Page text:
Framing Access to Medicines in Developing Countries: An analysis of media coverage of Canada's Access to Medicines Regime

Authors: 
Laura C. Esmail, Kaye Phillips, Victoria Kuek, Andrea Perez Cosio, Jillian Clare Kohler
Research Summary: 

Background
In September 2003, the Canadian government committed to developing legislation that would facilitate greater access to affordable medicines for developing countries. Over the course of eight months, the legislation, now known as Canada's Access to Medicines Regime (CAMR), went through a controversial policy development process and the newspaper media was one of the major venues in which the policy debates took place. The purpose of this study was to examine how the media framed CAMR to determine how policy goals were conceptualized, which stakeholder interests controlled the public debate and how these variables related to the public policy process.

Methods
We conducted a qualitative content analysis of newspaper coverage of the CAMR policy and implementation process from 2003-2008. The primary theoretical framework for this study was framing theory. A total of 90 articles from 11 Canadian newspapers were selected for inclusion in our analysis. A team of four researchers coded the articles for themes relating to access to medicines and which stakeholders' voice figured more prominently on each issue. Stakeholders examined included: the research-based industry, the generic industry, civil society, the Canadian government, and developing country representatives.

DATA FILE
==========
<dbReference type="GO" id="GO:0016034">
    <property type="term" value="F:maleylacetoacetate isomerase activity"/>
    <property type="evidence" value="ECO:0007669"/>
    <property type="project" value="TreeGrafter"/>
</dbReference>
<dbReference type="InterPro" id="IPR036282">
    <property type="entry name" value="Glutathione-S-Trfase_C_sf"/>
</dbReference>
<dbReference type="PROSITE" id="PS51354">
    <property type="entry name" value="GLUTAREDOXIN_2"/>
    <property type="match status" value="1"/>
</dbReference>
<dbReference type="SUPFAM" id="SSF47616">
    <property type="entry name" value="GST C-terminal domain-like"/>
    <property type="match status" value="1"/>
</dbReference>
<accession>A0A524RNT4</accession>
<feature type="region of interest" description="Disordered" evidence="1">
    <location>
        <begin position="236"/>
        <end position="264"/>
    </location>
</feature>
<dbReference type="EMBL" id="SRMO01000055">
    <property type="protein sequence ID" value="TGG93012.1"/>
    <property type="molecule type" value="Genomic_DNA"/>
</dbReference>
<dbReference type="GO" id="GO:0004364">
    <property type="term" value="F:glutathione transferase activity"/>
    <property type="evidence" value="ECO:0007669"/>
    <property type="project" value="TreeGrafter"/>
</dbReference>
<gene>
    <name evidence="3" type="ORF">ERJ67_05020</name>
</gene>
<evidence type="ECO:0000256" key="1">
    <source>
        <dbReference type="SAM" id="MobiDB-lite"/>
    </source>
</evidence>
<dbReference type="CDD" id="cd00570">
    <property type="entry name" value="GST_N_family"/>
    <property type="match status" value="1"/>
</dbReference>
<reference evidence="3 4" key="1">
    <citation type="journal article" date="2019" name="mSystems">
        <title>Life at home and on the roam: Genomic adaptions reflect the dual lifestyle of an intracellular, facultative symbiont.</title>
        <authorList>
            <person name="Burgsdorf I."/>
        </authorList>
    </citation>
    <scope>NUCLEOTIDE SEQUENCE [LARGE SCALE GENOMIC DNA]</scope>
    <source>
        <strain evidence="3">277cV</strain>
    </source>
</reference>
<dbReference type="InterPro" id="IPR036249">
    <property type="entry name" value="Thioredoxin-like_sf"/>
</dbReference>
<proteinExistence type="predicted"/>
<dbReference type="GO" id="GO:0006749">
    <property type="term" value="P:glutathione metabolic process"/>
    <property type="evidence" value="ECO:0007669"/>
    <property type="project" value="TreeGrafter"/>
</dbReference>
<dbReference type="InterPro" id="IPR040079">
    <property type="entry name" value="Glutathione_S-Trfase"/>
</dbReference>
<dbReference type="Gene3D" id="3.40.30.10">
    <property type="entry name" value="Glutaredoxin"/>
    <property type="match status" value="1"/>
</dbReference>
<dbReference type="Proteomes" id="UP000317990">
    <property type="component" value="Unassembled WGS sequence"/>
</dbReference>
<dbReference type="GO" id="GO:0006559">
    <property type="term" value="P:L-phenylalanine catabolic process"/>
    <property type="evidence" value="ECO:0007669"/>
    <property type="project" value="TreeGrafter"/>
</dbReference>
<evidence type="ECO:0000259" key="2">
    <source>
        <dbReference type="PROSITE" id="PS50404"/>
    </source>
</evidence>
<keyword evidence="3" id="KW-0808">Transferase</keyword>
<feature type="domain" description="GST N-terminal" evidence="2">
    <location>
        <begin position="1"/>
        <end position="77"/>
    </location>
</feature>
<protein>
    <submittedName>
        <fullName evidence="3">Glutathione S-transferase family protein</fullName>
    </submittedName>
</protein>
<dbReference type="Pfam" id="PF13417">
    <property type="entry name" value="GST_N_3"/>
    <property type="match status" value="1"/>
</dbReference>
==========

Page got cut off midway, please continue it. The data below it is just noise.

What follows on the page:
Results
The most frequently mentioned themes across all documents were the issues of drug affordability, intellectual property, trade agreements and obligations, and development. Issues such as human rights, pharmaceutical innovation, and economic competitiveness got little media representation. Civil society dominated the media contents, followed far behind by the Canadian government, the research-based and generic pharmaceutical industries. Developing country representatives were hardly represented in the media.

Conclusions
Media framing obscured the discussion of some of the underlying policy goals in this case and failed to highlight issues which are now significant barriers to the use of the legislation. Using the media to engage the public in more in-depth exploration of the policy issues at stake may contribute to a more informed policy development process. The media can be an effective channel for those stakeholders with a weaker voice in policy deliberations to raise public attention to particular issues; however, the political and institutional context must be taken into account as it may outweigh media framing effects.